Walls (W/m2K) 0.23 0.20 0.18 0.15
Floors (W/m2K) 0.22 0.20 0.18 0.15
Windows (W/m2K) 1.80 1.60 1.40 0.90
Rooflights (W/m2K) 1.80 1.80 1.50 1.50
Pedestrian Doors (W/m2K) 2.20 2.20 2.00 2.00
Vehicle access and large doors (W/m2K) 1.50 1.50 1.50 1.50
Air permeability (m3/m2/Hr@50Pa) 5.00 3.00 4.00 3.00
Photovoltaic panels (% of floor area) 4.5% 4.5% 13% 13%

New airtightness testing and detailing requirements 

In addition to efforts to improve the U-values of new and existing buildings, the revised standard also aims to close the performance gap between the expected and actual energy performance of buildings by raising compliance standards.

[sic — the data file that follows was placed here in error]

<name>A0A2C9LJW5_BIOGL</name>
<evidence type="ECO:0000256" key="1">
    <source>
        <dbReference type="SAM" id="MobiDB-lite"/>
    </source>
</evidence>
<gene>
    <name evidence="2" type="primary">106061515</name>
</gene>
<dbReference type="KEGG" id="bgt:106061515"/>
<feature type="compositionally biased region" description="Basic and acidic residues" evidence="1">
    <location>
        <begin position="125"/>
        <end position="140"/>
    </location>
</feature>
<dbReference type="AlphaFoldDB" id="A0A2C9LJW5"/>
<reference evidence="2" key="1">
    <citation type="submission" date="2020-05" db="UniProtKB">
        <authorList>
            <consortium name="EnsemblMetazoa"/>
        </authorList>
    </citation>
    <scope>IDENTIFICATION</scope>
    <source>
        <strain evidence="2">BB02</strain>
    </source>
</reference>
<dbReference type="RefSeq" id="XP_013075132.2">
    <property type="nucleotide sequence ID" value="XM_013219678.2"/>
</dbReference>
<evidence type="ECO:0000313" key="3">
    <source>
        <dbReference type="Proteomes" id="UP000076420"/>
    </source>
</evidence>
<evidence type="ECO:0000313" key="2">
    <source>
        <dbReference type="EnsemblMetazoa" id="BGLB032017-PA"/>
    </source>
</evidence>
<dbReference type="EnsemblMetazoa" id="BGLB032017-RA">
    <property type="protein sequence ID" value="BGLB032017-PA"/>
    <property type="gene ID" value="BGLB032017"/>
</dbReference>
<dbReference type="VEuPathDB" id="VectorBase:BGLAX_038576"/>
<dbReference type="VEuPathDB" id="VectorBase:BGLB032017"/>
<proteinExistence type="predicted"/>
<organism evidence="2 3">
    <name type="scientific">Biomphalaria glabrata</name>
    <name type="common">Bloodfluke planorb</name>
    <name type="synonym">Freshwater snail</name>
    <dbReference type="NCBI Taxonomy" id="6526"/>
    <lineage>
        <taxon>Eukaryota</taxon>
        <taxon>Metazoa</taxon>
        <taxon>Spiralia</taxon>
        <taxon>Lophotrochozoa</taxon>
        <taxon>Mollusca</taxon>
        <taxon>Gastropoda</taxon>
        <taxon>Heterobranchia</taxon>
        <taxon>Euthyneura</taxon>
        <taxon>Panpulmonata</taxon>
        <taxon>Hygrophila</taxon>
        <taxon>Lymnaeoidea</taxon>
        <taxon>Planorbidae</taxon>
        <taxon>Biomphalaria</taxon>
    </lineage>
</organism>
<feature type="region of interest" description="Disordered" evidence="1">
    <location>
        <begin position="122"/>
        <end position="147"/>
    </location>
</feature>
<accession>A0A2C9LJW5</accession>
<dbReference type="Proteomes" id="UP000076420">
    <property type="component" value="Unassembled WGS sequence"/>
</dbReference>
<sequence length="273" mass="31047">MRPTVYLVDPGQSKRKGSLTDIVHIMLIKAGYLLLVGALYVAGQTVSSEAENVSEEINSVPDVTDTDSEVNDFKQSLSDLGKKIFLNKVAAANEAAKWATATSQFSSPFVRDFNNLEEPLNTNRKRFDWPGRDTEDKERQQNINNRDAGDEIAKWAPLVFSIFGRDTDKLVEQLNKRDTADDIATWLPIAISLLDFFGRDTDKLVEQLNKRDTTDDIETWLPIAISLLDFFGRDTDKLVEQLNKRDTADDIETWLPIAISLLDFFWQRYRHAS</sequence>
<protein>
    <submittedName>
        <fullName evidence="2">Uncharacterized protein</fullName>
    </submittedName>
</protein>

As part of this approach, the exemption for small multiple units (those with a floor area of less than 150 m2) will be removed and the methodology in CIBSE TM 23 adopted for airtightness testing. The logic behind the latter move is to ensure the methodology is independent of any organisation with an associated competence scheme. Pulse testing will also be introduced as a testing option for these buildings. 

Significant changes are also set to be made around thermal bridges. These areas can account for as much as 30% of total emissions from a property and it was felt that this area needed to be urgently addressed to avoid underperformance in completed building.